Celastrol & Triptolide from Tripterygium Wilfordii Powerful Anti-Cancer Treatments?
A model of impactful Chinese medicine, the Chinese Thunder God Vine is a plant that has been used for centuries successfully to fight inflammatory disease. Hosting more than 100 beneficial compounds, the peeled root extract of the thunder-god vine is what is used to treat diseases like rheumatoid arthritis, psoriasis, lupus, and now, cancer.
Many of the active compounds in the root have medicinal properties. However, two of the compounds, Celastrol (a Quinone triterpene) and Triptolide (a diterpenoid epoxide) have scientists very intrigued, surfacing as possible treatments for all the things that the Chinese physicians have been using them for in the last 400 years or so. Of course, in the US, “medicine” isn’t “medicine” until the FDA says so, which is still a ways off.
The research and scientific community, however, are slowly catching up to the Chinese healers of old. Studies are now being conducted and beginning to prove that the Tripterygium Wilfordii root extract has promising therapeutic potentials “in a number of autoimmune and inflammatory conditions, and phase 2b clinical trials have been conducted to test the efficacy of TwHf extracts in rheumatoid arthritis [2,3], Crohn’s disease  and kidney transplantation . Adverse effects such as diarrhea, headache, nausea and infertility are also recorded, and numerous attempts have been made to improve its efficacy and safety ” .
First, we will discuss Triptolide.
Triptolide, according to Dr. Liu, has a “broad spectrum” ability to impede reproduction and ignite biochemical events that lead to cell death in a range of cancer cells in lab tests. In addition, it has been shown to avert tumor growth and metastasizing of cancer tumors. It seems to be able to interfere with signals that cells send which are critical for cancer cell survival. In a lab test with mice growing pancreatic cancer, Triptolide was able to actually eradicate cancer in less than 40 days [6.] Dr. Liu writes that Triptolide has also shown to be effective in instances of cholangiocarcinoma (hamster model), human melanoma, breast cancer, gastric carcinoma, pancreatic cancer and neuroblastoma (nude mice) .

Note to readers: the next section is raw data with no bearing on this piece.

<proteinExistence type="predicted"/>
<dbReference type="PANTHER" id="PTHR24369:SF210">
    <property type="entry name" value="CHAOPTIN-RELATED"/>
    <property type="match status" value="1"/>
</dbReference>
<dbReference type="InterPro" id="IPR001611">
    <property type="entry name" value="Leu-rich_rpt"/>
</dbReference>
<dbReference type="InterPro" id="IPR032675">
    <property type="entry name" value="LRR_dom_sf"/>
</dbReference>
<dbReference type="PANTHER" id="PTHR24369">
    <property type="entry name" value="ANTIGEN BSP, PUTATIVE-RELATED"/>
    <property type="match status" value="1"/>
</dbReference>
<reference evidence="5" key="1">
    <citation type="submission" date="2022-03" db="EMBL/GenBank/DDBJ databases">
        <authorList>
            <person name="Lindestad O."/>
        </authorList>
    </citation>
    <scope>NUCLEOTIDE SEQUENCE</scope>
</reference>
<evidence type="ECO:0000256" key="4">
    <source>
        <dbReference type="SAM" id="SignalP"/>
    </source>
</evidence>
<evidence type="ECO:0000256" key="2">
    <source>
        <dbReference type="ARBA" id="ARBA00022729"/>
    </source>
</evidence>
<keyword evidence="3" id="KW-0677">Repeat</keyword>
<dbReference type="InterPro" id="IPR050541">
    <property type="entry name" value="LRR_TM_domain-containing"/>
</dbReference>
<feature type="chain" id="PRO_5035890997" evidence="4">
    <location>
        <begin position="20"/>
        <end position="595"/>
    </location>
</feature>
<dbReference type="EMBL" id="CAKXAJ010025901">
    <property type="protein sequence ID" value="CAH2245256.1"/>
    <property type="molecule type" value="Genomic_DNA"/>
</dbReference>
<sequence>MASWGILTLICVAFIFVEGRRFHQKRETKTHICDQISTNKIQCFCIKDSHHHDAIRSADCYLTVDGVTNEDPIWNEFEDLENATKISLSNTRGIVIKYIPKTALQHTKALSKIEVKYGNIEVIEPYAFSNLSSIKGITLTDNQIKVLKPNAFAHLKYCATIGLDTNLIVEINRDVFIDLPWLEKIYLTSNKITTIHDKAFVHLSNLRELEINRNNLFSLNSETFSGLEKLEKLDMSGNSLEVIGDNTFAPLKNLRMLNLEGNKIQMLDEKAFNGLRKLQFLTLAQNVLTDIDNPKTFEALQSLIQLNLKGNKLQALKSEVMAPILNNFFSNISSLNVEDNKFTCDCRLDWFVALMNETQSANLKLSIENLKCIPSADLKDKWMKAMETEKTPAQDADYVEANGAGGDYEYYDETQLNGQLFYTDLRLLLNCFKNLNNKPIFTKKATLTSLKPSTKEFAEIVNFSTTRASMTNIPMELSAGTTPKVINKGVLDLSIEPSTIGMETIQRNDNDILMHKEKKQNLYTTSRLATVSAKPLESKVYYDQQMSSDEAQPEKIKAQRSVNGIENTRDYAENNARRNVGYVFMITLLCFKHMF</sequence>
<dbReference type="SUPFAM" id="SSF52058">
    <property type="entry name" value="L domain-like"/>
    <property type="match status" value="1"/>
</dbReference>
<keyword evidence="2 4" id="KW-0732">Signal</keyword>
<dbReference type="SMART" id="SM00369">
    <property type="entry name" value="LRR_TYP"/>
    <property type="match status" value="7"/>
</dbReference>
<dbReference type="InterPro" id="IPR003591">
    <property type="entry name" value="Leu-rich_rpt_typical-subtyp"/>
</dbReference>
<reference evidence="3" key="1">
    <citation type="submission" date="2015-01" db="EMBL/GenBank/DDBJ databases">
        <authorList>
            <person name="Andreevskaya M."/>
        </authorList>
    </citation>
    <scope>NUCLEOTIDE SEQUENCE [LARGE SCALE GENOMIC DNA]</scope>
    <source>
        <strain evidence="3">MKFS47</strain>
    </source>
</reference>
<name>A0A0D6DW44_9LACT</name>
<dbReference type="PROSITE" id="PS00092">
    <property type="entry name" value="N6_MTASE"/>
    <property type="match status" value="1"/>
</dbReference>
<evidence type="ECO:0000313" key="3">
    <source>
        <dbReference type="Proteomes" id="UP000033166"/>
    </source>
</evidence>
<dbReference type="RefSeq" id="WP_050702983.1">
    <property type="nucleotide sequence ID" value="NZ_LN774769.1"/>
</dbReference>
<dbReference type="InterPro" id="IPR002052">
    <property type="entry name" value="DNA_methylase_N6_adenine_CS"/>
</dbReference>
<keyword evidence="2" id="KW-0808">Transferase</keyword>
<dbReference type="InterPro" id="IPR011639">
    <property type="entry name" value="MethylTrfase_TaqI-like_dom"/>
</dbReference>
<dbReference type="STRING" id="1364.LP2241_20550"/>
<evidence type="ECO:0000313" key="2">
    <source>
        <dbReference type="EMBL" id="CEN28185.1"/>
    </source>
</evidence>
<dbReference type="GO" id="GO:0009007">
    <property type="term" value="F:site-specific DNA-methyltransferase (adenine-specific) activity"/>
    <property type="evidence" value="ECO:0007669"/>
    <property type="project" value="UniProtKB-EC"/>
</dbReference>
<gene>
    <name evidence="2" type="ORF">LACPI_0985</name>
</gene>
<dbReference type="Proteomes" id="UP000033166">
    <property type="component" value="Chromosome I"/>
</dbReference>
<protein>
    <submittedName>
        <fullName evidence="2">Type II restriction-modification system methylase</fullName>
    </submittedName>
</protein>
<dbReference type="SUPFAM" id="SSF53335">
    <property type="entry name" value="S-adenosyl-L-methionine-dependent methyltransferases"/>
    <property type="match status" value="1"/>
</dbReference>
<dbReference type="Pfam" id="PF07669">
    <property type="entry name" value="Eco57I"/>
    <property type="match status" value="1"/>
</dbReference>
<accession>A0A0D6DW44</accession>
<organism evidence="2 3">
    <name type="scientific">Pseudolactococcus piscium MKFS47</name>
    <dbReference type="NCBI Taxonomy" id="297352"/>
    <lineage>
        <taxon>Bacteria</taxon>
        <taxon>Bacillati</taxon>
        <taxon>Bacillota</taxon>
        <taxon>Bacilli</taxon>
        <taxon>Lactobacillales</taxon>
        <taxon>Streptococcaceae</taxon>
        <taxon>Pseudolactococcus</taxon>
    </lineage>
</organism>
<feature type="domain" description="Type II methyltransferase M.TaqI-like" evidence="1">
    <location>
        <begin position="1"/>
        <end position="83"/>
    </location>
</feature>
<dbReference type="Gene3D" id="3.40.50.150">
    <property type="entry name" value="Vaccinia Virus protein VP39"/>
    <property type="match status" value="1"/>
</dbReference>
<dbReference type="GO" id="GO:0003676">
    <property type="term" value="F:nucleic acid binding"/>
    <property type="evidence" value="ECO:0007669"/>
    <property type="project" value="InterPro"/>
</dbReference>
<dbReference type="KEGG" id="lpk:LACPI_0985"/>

Celastrol acts much like Triptolide, but appears to be effective against killers such as Leukemia, pancreatic cancer, gliomas, prostate and breast cancer, according to Dr. Liu. Celastrol, slightly differing from Triptolide, appears to disrupt the development of new blood vessels in tumors, thus inhibiting growth, and may actually be an effective enhancing agent to modern treatments such as Temozolomides for brain cancer, microtubule-targeting anti-cancer drugs and others.
Dr. Liu also mentions that thunder god vine root extract may also be effective against Leukemia. Some laboratory studies have shown that various diterpenes found in the root extract have exhibited strong “inhibitory activity” against both leukemia and lung cancers.
More study is of course needed before these treatments can be made available mainstream, but the results of the various studies thus far look promising in the fight against the ravages of certain forms of cancer.
- Liu Z, Ma L, Zhou G-B. The Main Anticancer Bullets of the Chinese Medicinal Herb, Thunder God Vine. Molecules. 2011; 16(6):5283-5297 http://www.mdpi.com/1420-3049/16/6/5283
- Goldbach-Mansky, R.; Wilson, M.; Fleischmann, R.; Olsen, N.; Silverfield, J.; Kempf, P.; Kivitz, A.; Sherrer, Y.; Pucino, F.; Csako, G.; et al. Comparison of Tripterygium wilfordii Hook F Versus Sulfasalazine in the Treatment of Rheumatoid Arthritis A Randomized Trial. Ann. Intern. Med. 2009, 151, 229-251.
- Tao, X.L.; Lipsky, P.E. The Chinese anti-inflammatory and immunosuppressive herbal remedy Tripterygium wilfordii Hook F. Rheum. Dis. Clin. N. Amer. 2000, 26, 29-50.
- Ren, J.; Tao, Q.S.; Wang, X.B.; Wang, Z.M.; Li, J.S. Efficacy of T2 in active Crohn’s disease: A prospective study report. Dig. Dis. Sci. 2007, 52, 1790-1797.
- Ji, S.M.; Wang, Q.W.; Chen, J.S.; Sha, G.Z.; Liu, Z.H.; Li, L.S. Clinical trial of Tripterygium wilfordii Hook F. in human kidney transplantation in China. Transplant. Proc. 2006, 38, 1274-1279.
- Antonoff, Mara B. et al. “Triptolide therapy for neuroblastoma decreases cell viability in vitro and inhibits tumor growth in vivo” Surgery , Volume 146 , Issue 2 , 282 – 290. Retrieved from <http://www.surgjournal.com/article/S0039-6060(09)00313-4/fulltext>